3. Obstructive Sleep Apnea: People suffering from hypertension are likely to suffer from obstructive sleep apnea. Obstructive sleep apnea is a sleep-related respiratory disorder that drives excessive episodes of daytime sleepiness. In such patients, sleeping pills act as a cure to their condition. Obstructive sleep apnea patients can regulate their sleep-wake cycle with the help of sleeping pills, and thus the state gradually subsides.[10]

Conclusion

Sleeping pills are the commonly used prescription drugs used by the population of this era to regulate their sleep. People facing problems like insomnia, depression, anxiety, etc. seek the help of these hypnotic drugs to get a night of good and sound sleep. But, taking sleeping pills is not the desired cure for everyone as it has its pros and cons. While the sleeping pills may impart a good sleeping effect in some patients, it can be harmful to others. Some people are just victims of psychological perception of insomnia and are cured by placebo treatment. Thus, the use of sleeping pills should be done rationally and with medical consultation.

References:

  1. Lemmer, B. (2007). The sleep-wake cycle and sleeping pills. Physiology & behavior, 90(2-3), 285-293.
  2. Gillin, J. C. (1991). The long and the short of sleeping pills.
  3. Harrington, Anne, ed. The placebo effect: An interdisciplinary exploration. Vol. 8. Harvard University Press, 1999.
  4. Fratello, F., Curcio, G., Ferrara, M., Marzano, C., Couyoumdjian, A., Petrillo, G., … & De Gennaro, L. (2005). Can an inert sleeping pill affect sleep? Effects on polysomnographic, behavioral and subjective measures. Psychopharmacology, 181(4), 761-770.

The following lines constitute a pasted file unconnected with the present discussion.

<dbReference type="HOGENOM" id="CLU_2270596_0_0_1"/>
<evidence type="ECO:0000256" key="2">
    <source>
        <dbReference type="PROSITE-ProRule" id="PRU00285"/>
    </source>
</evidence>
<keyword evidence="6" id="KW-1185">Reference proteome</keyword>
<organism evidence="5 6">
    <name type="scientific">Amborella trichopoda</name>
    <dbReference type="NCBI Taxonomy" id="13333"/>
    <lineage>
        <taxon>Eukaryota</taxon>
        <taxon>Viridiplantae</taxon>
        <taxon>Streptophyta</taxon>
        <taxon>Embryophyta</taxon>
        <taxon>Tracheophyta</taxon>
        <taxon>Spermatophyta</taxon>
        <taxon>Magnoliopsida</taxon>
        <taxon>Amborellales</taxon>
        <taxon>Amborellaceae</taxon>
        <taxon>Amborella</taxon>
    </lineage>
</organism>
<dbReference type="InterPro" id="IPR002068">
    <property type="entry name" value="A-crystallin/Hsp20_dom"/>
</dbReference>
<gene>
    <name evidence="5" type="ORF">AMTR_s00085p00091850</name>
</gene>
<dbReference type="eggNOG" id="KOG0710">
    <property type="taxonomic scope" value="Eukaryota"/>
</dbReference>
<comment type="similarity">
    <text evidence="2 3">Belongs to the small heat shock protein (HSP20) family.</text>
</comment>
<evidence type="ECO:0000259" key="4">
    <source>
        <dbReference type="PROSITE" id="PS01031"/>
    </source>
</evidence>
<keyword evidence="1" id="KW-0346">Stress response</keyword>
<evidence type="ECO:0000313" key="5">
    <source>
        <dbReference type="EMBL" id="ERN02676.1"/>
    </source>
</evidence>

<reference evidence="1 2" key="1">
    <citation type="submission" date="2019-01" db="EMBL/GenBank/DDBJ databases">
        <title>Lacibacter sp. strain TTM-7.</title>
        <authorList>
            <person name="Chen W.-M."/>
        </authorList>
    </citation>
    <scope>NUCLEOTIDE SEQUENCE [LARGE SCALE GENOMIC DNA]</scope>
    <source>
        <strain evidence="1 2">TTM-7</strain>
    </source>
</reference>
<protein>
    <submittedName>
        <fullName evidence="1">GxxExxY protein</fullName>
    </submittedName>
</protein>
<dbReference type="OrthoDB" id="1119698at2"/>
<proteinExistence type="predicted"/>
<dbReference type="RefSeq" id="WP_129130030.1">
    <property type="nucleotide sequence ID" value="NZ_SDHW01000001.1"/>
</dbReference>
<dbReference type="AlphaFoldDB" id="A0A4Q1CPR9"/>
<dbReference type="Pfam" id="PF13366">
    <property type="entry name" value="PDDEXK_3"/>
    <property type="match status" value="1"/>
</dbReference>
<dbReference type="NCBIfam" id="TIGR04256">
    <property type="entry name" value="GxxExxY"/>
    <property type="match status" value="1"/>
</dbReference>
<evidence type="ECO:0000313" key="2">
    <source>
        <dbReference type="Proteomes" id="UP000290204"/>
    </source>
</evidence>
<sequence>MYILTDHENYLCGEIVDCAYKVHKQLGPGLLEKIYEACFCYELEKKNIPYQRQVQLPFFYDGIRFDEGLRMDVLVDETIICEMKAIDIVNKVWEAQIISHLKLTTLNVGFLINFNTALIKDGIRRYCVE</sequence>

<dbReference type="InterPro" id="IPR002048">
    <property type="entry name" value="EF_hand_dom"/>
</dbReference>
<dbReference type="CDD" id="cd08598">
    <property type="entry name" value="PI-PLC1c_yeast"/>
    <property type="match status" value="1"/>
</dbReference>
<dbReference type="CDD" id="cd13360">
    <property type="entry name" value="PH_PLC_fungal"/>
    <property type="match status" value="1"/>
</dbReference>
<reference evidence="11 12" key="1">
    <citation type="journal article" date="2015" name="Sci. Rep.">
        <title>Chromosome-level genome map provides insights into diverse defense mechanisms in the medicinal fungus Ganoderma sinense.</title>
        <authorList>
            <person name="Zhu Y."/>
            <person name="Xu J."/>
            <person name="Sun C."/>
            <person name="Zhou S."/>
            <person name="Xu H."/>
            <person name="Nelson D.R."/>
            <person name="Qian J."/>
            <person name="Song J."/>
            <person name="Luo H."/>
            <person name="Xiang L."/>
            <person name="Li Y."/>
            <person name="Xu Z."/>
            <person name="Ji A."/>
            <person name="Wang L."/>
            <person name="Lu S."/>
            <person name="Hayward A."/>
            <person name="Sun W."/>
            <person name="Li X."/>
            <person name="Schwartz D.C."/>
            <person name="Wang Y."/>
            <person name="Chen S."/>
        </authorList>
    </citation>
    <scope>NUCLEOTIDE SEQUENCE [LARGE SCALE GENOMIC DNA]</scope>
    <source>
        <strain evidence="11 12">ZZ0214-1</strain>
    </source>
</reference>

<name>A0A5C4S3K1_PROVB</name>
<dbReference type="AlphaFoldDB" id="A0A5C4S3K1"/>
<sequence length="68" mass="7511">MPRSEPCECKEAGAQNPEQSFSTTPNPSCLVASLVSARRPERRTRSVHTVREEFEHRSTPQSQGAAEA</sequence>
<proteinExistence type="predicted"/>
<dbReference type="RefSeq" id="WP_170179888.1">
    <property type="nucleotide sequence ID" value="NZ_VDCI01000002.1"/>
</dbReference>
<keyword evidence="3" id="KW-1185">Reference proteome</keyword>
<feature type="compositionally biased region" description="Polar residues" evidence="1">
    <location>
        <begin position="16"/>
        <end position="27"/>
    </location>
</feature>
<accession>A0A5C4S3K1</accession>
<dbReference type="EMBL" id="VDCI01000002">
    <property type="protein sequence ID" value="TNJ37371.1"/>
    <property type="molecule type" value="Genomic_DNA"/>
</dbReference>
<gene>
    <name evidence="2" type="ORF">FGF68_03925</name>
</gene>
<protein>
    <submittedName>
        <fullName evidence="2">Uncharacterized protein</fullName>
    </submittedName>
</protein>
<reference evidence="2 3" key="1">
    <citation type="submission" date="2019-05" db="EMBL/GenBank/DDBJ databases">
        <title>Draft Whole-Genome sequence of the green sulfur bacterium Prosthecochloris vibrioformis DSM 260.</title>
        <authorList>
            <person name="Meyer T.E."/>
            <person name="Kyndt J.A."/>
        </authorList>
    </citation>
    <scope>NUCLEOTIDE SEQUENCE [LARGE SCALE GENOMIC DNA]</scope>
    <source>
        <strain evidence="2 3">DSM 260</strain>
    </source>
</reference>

5. Colagiuri, B., McGuinness, K., Boakes, R. A., & Butow, P. N. (2012). Warning about side effects can increase their occurrence: an experimental model using placebo treatment for sleep difficulty. Journal of Psychopharmacology, 26(12), 1540-1547.
  6. Kripke, D. F. (2012). The Dark Side of Sleeping Pills. Free e-Book, rev. ed. February.
  7. Sun, Y., Lin, C. C., Lu, C. J., Hsu, C. Y., & Kao, C. H. (2016, March). Association between zolpidem and suicide: a nationwide population-based case-control study. In Mayo Clinic Proceedings (Vol. 91, No. 3, pp. 308-315). Elsevier.
  8. Mellinger, G. D., Balter, M. B., & Uhlenhuth, E. H. (1985). Insomnia and its treatment: prevalence and correlates. Archives of general psychiatry, 42(3), 225-232.
  9. Mallon, L., Broman, J. E., & Hetta, J. (2000). Sleeping difficulties in relation to depression and anxiety in elderly adults. Nordic Journal of Psychiatry, 54(5), 355-360.
  10. Silverberg, D. F., Iaina, A., & Oksenberg, A. (2002). Treating obstructive sleep apnea improves essential hypertension and quality of life. American family physician, 65(2), 229.